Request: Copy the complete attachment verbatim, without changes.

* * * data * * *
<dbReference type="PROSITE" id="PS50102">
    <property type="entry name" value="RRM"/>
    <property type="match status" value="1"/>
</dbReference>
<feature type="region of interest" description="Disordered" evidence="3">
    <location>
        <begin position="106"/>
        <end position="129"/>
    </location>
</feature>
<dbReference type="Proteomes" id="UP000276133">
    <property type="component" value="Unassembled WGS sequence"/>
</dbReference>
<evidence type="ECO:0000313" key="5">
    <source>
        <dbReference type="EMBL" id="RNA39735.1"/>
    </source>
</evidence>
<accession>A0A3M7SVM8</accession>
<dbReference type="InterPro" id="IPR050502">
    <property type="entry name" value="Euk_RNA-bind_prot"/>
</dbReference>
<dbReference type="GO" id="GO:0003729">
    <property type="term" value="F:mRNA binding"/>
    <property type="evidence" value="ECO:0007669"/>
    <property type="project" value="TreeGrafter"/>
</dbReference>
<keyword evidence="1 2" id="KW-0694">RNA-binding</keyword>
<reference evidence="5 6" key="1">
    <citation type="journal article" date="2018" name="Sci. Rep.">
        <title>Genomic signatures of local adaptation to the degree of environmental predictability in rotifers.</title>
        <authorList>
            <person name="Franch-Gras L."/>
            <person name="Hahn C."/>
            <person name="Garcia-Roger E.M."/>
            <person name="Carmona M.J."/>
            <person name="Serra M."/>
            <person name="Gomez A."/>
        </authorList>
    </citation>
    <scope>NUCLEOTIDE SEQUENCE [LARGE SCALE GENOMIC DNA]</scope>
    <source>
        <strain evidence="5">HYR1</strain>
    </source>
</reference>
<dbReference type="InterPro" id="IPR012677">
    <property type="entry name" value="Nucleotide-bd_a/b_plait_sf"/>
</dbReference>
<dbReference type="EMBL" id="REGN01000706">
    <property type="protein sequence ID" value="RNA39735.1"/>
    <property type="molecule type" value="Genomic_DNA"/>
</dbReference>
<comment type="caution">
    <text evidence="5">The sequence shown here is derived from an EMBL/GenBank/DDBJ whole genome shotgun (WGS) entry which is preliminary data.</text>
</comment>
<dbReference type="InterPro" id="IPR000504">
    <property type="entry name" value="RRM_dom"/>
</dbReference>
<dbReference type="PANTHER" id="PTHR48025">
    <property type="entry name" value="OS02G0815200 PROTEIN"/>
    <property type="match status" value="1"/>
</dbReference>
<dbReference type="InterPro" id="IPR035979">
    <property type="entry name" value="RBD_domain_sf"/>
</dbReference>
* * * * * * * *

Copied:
<dbReference type="PROSITE" id="PS50102">
    <property type="entry name" value="RRM"/>
    <property type="match status" value="1"/>
</dbReference>
<feature type="region of interest" description="Disordered" evidence="3">
    <location>
        <begin position="106"/>
        <end position="129"/>
    </location>
</feature>
<dbReference type="Proteomes" id="UP000276133">
    <property type="component" value="Unassembled WGS sequence"/>
</dbReference>
<evidence type="ECO:0000313" key="5">
    <source>
        <dbReference type="EMBL" id="RNA39735.1"/>
    </source>
</evidence>
<accession>A0A3M7SVM8</accession>
<dbReference type="InterPro" id="IPR050502">
    <property type="entry name" value="Euk_RNA-bind_prot"/>
</dbReference>
<dbReference type="GO" id="GO:0003729">
    <property type="term" value="F:mRNA binding"/>
    <property type="evidence" value="ECO:0007669"/>
    <property type="project" value="TreeGrafter"/>
</dbReference>
<keyword evidence="1 2" id="KW-0694">RNA-binding</keyword>
<reference evidence="5 6" key="1">
    <citation type="journal article" date="2018" name="Sci. Rep.">
        <title>Genomic signatures of local adaptation to the degree of environmental predictability in rotifers.</title>
        <authorList>
            <person name="Franch-Gras L."/>
            <person name="Hahn C."/>
            <person name="Garcia-Roger E.M."/>
            <person name="Carmona M.J."/>
            <person name="Serra M."/>
            <person name="Gomez A."/>
        </authorList>
    </citation>
    <scope>NUCLEOTIDE SEQUENCE [LARGE SCALE GENOMIC DNA]</scope>
    <source>
        <strain evidence="5">HYR1</strain>
    </source>
</reference>
<dbReference type="InterPro" id="IPR012677">
    <property type="entry name" value="Nucleotide-bd_a/b_plait_sf"/>
</dbReference>
<dbReference type="EMBL" id="REGN01000706">
    <property type="protein sequence ID" value="RNA39735.1"/>
    <property type="molecule type" value="Genomic_DNA"/>
</dbReference>
<comment type="caution">
    <text evidence="5">The sequence shown here is derived from an EMBL/GenBank/DDBJ whole genome shotgun (WGS) entry which is preliminary data.</text>
</comment>
<dbReference type="InterPro" id="IPR000504">
    <property type="entry name" value="RRM_dom"/>
</dbReference>
<dbReference type="PANTHER" id="PTHR48025">
    <property type="entry name" value="OS02G0815200 PROTEIN"/>
    <property type="match status" value="1"/>
</dbReference>
<dbReference type="InterPro" id="IPR035979">
    <property type="entry name" value="RBD_domain_sf"/>
</dbReference>